Proceedings of the twenty-fourth annual ACM SIGACT-SIGOPS symposium on Principles of distributed computing - PODC '05
The task of designing algorithms for constantly changing networks is difficult. We focus on mobile ad-hoc networks, where mobile processors attempt to coordinate despite minimal infrastructure support. We develop new techniques to cope with this dynamic, heterogeneous, and chaotic environment. We mask the unpredictable behavior of mobile networks by defining and emulating a virtual infrastructure, consisting of timing-aware and location-aware machines at fixed locations, that mobile nodes can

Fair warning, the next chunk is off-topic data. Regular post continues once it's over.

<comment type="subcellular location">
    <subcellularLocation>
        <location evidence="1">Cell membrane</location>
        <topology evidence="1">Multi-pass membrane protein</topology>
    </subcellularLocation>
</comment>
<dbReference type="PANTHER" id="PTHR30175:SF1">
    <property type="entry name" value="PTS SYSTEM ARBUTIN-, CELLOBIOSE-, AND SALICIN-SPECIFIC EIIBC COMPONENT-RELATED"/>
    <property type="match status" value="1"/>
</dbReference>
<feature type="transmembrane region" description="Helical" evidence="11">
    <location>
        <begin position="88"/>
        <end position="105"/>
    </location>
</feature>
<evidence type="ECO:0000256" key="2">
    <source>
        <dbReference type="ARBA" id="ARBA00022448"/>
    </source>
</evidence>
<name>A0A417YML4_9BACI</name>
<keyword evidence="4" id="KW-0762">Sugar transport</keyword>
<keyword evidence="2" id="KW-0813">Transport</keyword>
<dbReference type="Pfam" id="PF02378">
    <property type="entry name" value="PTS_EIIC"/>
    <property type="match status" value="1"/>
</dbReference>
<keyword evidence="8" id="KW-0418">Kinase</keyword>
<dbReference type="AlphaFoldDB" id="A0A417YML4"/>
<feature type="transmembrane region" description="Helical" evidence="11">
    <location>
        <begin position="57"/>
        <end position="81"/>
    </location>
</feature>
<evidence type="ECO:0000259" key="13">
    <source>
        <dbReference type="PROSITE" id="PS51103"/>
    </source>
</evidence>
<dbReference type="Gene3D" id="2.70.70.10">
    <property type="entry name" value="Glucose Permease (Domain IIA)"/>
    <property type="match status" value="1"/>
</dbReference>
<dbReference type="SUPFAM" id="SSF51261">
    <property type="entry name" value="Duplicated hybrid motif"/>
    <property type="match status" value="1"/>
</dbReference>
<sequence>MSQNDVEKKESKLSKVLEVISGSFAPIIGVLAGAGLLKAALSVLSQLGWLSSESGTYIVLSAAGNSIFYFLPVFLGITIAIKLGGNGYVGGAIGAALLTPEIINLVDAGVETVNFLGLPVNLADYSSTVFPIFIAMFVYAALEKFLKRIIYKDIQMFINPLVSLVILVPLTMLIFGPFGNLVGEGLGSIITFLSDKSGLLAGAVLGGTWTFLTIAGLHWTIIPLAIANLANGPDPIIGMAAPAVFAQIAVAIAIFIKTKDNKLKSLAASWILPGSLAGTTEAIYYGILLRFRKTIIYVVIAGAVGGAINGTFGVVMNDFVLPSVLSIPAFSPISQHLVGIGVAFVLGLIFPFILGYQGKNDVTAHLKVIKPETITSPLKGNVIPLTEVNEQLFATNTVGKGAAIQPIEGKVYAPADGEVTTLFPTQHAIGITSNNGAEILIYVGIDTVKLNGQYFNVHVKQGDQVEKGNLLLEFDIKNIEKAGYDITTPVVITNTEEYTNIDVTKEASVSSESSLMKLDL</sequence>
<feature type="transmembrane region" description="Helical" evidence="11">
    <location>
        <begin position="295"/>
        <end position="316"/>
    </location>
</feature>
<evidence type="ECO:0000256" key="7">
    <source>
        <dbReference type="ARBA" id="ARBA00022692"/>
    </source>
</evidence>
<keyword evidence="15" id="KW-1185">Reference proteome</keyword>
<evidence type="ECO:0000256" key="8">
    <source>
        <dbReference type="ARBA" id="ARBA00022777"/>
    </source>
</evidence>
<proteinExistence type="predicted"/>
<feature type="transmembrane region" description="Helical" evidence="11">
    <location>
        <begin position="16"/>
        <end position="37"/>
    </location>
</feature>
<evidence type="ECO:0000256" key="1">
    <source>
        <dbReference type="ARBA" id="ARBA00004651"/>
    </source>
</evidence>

... mobile nodes can interact with. The static virtual infrastructure allows appplication developers to use simpler algorithms -including many previously developed for fixed networks. Virtual Stationary Automata programming layer. Our programming abstraction consists of a static infrastructure of fixed, timed virtual machines with an explicit notion of real time, called Virtual Stationary Automata (VSAs), distributed at known locations over the plane, and emulated by the real mobile nodes in the system. Each VSA represents a predetermined geographic area and has broadcast capabilities similar to those of the mobile nodes, allowing nearby VSAs and mobile nodes to communicate with one another. This programming layer provides mobile nodes with a virtual infrastructure with which to coordinate their actions. Many practical algorithms depend significantly on timing, and it is reasonable to assume that many mobile nodes have access to reasonably synchronized clocks. In the VSA programming layer, the virtual automata also have access to virtual clocks, guaranteed to not drift too far from real time. Our virtual infrastructure differs in key ways from others that have previously been proposed for mobile ad-hoc networks. The GeoQuorums algorithm  was the first to use virtual nodes; the virtual nodes in that work are atomic objects at fixed geographical locations. More general virtual mobile automata were suggested in ; our automata are more powerful than those in  in that ours include timing capabilities, which are important for many applications. Also, our automata are stationary, and are arranged in a connected pattern that is similar to a traditional wired ne-Copyright is held by the author/owner. PODC'05, July 17-20, 2005, Las Vegas, Nevada, USA. ACM 1-59593-994-2/05/0007. tork. Finally, our implementation of virtual nodes incurs less communication cost than those in [1, 2] . Note that the virtual nodes described in [1,2] could all be implemented using the infrastructure we describe here. Emulating the virtual infrastructure. Our clock-enabled VSA layer is emulated by real mobile nodes in the network. Each mobile node is assumed to have access to a GPS service informing it of the region it is currently in. A VSA for a particular geographic region is then emulated by a subset of the mobile nodes currently populating its region: the VSA state is maintained in the memory of the real nodes emulating it, and the real nodes perform VSA actions on behalf of the VSA. The emulation is shared by the nodes while one node designated as leader is responsible for performing the outputs of the VSA and keeping the other nodes consistent in their VSA state. If no mobile nodes are in the region, the VSA fails; if mobile nodes later arrive, the VSA restarts. An important property of our implementation is that it is self-stabilizing. Self-stabilization is the ability to recover from an arbitrarily corrupt state. This property is important in long-lived, chaotic systems where certain events can result in unpredictable faults. For example, transient interference may disrupt the wireless communication, violating our assumptions about the broadcast medium. This might result in inconsistency and corruption in the emulation of the VSA. Our self-stabilizing implementation, however, can recover after corruptions to correctly emulate a VSA. Applications. We have considered applications that are significantly simplified by the VSA infrastructure. These include low-level services, such as routing and location management, as well as more sophisticated applications, such as motion coordination and tracking. The key idea in all cases is to locate data and computation at timed virtual automata throughout the network, thus relying on fixed, predictable infrastructure to simplify coordination in ad-hoc networks. It is interesting to note that this infrastructure can be used to implement services such as routing that are oftentimes thought of as the lowest-level services in a network.